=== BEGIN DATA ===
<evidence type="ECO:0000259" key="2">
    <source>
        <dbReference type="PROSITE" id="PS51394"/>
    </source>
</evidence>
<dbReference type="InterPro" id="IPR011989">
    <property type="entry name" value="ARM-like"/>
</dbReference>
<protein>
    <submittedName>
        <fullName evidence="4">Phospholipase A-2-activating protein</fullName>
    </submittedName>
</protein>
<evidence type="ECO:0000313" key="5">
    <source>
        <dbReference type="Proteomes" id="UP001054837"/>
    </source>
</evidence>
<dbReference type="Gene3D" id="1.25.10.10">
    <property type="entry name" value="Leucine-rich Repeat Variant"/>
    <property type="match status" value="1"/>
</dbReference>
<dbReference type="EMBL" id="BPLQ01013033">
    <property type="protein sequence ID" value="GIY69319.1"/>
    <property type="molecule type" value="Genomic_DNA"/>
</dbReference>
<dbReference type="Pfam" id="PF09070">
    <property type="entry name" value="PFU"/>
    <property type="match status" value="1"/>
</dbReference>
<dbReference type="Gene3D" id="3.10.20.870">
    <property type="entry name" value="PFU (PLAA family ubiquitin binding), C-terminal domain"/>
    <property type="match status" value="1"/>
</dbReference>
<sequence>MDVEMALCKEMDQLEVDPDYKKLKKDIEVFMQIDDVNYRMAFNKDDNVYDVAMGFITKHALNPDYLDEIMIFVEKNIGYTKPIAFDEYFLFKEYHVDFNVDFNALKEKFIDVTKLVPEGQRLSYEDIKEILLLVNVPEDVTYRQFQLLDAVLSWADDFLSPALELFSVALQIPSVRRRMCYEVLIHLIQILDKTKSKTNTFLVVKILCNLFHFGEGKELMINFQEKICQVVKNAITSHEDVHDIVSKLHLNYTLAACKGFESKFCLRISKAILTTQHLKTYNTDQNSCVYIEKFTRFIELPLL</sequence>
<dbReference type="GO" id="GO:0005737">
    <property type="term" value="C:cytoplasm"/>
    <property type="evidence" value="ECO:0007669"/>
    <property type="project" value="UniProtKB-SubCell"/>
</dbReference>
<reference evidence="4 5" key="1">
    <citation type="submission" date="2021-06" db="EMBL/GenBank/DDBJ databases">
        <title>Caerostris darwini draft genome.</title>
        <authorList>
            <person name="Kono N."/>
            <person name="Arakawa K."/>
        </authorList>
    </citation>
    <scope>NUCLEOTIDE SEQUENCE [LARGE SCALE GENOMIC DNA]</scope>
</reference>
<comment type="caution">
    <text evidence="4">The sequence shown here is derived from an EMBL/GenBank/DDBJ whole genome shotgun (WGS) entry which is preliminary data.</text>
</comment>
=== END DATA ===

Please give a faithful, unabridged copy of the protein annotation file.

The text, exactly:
<evidence type="ECO:0000259" key="2">
    <source>
        <dbReference type="PROSITE" id="PS51394"/>
    </source>
</evidence>
<dbReference type="InterPro" id="IPR011989">
    <property type="entry name" value="ARM-like"/>
</dbReference>
<protein>
    <submittedName>
        <fullName evidence="4">Phospholipase A-2-activating protein</fullName>
    </submittedName>
</protein>
<evidence type="ECO:0000313" key="5">
    <source>
        <dbReference type="Proteomes" id="UP001054837"/>
    </source>
</evidence>
<dbReference type="Gene3D" id="1.25.10.10">
    <property type="entry name" value="Leucine-rich Repeat Variant"/>
    <property type="match status" value="1"/>
</dbReference>
<dbReference type="EMBL" id="BPLQ01013033">
    <property type="protein sequence ID" value="GIY69319.1"/>
    <property type="molecule type" value="Genomic_DNA"/>
</dbReference>
<dbReference type="Pfam" id="PF09070">
    <property type="entry name" value="PFU"/>
    <property type="match status" value="1"/>
</dbReference>
<dbReference type="Gene3D" id="3.10.20.870">
    <property type="entry name" value="PFU (PLAA family ubiquitin binding), C-terminal domain"/>
    <property type="match status" value="1"/>
</dbReference>
<sequence>MDVEMALCKEMDQLEVDPDYKKLKKDIEVFMQIDDVNYRMAFNKDDNVYDVAMGFITKHALNPDYLDEIMIFVEKNIGYTKPIAFDEYFLFKEYHVDFNVDFNALKEKFIDVTKLVPEGQRLSYEDIKEILLLVNVPEDVTYRQFQLLDAVLSWADDFLSPALELFSVALQIPSVRRRMCYEVLIHLIQILDKTKSKTNTFLVVKILCNLFHFGEGKELMINFQEKICQVVKNAITSHEDVHDIVSKLHLNYTLAACKGFESKFCLRISKAILTTQHLKTYNTDQNSCVYIEKFTRFIELPLL</sequence>
<dbReference type="GO" id="GO:0005737">
    <property type="term" value="C:cytoplasm"/>
    <property type="evidence" value="ECO:0007669"/>
    <property type="project" value="UniProtKB-SubCell"/>
</dbReference>
<reference evidence="4 5" key="1">
    <citation type="submission" date="2021-06" db="EMBL/GenBank/DDBJ databases">
        <title>Caerostris darwini draft genome.</title>
        <authorList>
            <person name="Kono N."/>
            <person name="Arakawa K."/>
        </authorList>
    </citation>
    <scope>NUCLEOTIDE SEQUENCE [LARGE SCALE GENOMIC DNA]</scope>
</reference>
<comment type="caution">
    <text evidence="4">The sequence shown here is derived from an EMBL/GenBank/DDBJ whole genome shotgun (WGS) entry which is preliminary data.</text>
</comment>